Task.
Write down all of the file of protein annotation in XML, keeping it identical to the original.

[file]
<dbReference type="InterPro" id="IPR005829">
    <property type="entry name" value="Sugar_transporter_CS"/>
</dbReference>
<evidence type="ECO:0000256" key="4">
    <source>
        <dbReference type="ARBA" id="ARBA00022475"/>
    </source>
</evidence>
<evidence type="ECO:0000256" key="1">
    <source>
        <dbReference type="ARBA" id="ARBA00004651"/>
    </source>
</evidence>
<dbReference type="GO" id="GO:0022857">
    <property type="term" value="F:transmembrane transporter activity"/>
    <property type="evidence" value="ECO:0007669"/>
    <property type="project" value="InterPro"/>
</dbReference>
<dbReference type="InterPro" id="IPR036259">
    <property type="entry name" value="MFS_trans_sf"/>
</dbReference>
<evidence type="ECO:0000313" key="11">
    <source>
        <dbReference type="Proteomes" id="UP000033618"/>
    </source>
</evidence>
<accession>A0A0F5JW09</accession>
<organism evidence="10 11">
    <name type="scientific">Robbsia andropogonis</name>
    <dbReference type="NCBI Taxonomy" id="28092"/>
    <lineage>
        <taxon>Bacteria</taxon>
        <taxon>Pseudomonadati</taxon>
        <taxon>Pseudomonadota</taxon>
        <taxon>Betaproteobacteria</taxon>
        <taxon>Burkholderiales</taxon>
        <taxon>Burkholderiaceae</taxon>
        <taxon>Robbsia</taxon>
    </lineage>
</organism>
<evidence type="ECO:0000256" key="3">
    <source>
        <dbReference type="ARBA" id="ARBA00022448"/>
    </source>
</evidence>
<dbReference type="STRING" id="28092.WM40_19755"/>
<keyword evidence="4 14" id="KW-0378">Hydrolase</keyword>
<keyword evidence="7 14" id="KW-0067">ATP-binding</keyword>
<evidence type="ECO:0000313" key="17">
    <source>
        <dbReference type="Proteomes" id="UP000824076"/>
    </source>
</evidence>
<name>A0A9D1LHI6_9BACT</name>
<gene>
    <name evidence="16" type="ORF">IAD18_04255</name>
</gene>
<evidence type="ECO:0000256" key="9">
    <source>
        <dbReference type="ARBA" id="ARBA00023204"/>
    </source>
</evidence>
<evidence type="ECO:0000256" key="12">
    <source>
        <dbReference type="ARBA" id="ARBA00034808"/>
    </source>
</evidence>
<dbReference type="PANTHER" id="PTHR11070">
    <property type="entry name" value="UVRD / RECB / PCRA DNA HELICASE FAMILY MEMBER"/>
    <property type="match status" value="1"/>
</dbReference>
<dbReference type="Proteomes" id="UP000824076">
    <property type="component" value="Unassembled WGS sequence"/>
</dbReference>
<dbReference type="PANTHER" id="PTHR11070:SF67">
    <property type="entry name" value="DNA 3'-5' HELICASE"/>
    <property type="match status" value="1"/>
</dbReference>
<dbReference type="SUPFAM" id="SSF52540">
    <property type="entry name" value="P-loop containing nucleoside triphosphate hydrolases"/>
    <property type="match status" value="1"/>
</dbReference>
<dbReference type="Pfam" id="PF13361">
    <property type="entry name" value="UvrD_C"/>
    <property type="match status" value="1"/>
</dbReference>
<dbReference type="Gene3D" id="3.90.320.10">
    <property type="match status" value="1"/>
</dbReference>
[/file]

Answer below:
<dbReference type="InterPro" id="IPR005829">
    <property type="entry name" value="Sugar_transporter_CS"/>
</dbReference>
<evidence type="ECO:0000256" key="4">
    <source>
        <dbReference type="ARBA" id="ARBA00022475"/>
    </source>
</evidence>
<evidence type="ECO:0000256" key="1">
    <source>
        <dbReference type="ARBA" id="ARBA00004651"/>
    </source>
</evidence>
<dbReference type="GO" id="GO:0022857">
    <property type="term" value="F:transmembrane transporter activity"/>
    <property type="evidence" value="ECO:0007669"/>
    <property type="project" value="InterPro"/>
</dbReference>
<dbReference type="InterPro" id="IPR036259">
    <property type="entry name" value="MFS_trans_sf"/>
</dbReference>
<evidence type="ECO:0000313" key="11">
    <source>
        <dbReference type="Proteomes" id="UP000033618"/>
    </source>
</evidence>
<accession>A0A0F5JW09</accession>
<organism evidence="10 11">
    <name type="scientific">Robbsia andropogonis</name>
    <dbReference type="NCBI Taxonomy" id="28092"/>
    <lineage>
        <taxon>Bacteria</taxon>
        <taxon>Pseudomonadati</taxon>
        <taxon>Pseudomonadota</taxon>
        <taxon>Betaproteobacteria</taxon>
        <taxon>Burkholderiales</taxon>
        <taxon>Burkholderiaceae</taxon>
        <taxon>Robbsia</taxon>
    </lineage>
</organism>
<evidence type="ECO:0000256" key="3">
    <source>
        <dbReference type="ARBA" id="ARBA00022448"/>
    </source>
</evidence>
<dbReference type="STRING" id="28092.WM40_19755"/>
<keyword evidence="4 14" id="KW-0378">Hydrolase</keyword>
<keyword evidence="7 14" id="KW-0067">ATP-binding</keyword>
<evidence type="ECO:0000313" key="17">
    <source>
        <dbReference type="Proteomes" id="UP000824076"/>
    </source>
</evidence>
<name>A0A9D1LHI6_9BACT</name>
<gene>
    <name evidence="16" type="ORF">IAD18_04255</name>
</gene>
<evidence type="ECO:0000256" key="9">
    <source>
        <dbReference type="ARBA" id="ARBA00023204"/>
    </source>
</evidence>
<evidence type="ECO:0000256" key="12">
    <source>
        <dbReference type="ARBA" id="ARBA00034808"/>
    </source>
</evidence>
<dbReference type="PANTHER" id="PTHR11070">
    <property type="entry name" value="UVRD / RECB / PCRA DNA HELICASE FAMILY MEMBER"/>
    <property type="match status" value="1"/>
</dbReference>
<dbReference type="Proteomes" id="UP000824076">
    <property type="component" value="Unassembled WGS sequence"/>
</dbReference>
<dbReference type="PANTHER" id="PTHR11070:SF67">
    <property type="entry name" value="DNA 3'-5' HELICASE"/>
    <property type="match status" value="1"/>
</dbReference>
<dbReference type="SUPFAM" id="SSF52540">
    <property type="entry name" value="P-loop containing nucleoside triphosphate hydrolases"/>
    <property type="match status" value="1"/>
</dbReference>
<dbReference type="Pfam" id="PF13361">
    <property type="entry name" value="UvrD_C"/>
    <property type="match status" value="1"/>
</dbReference>
<dbReference type="Gene3D" id="3.90.320.10">
    <property type="match status" value="1"/>
</dbReference>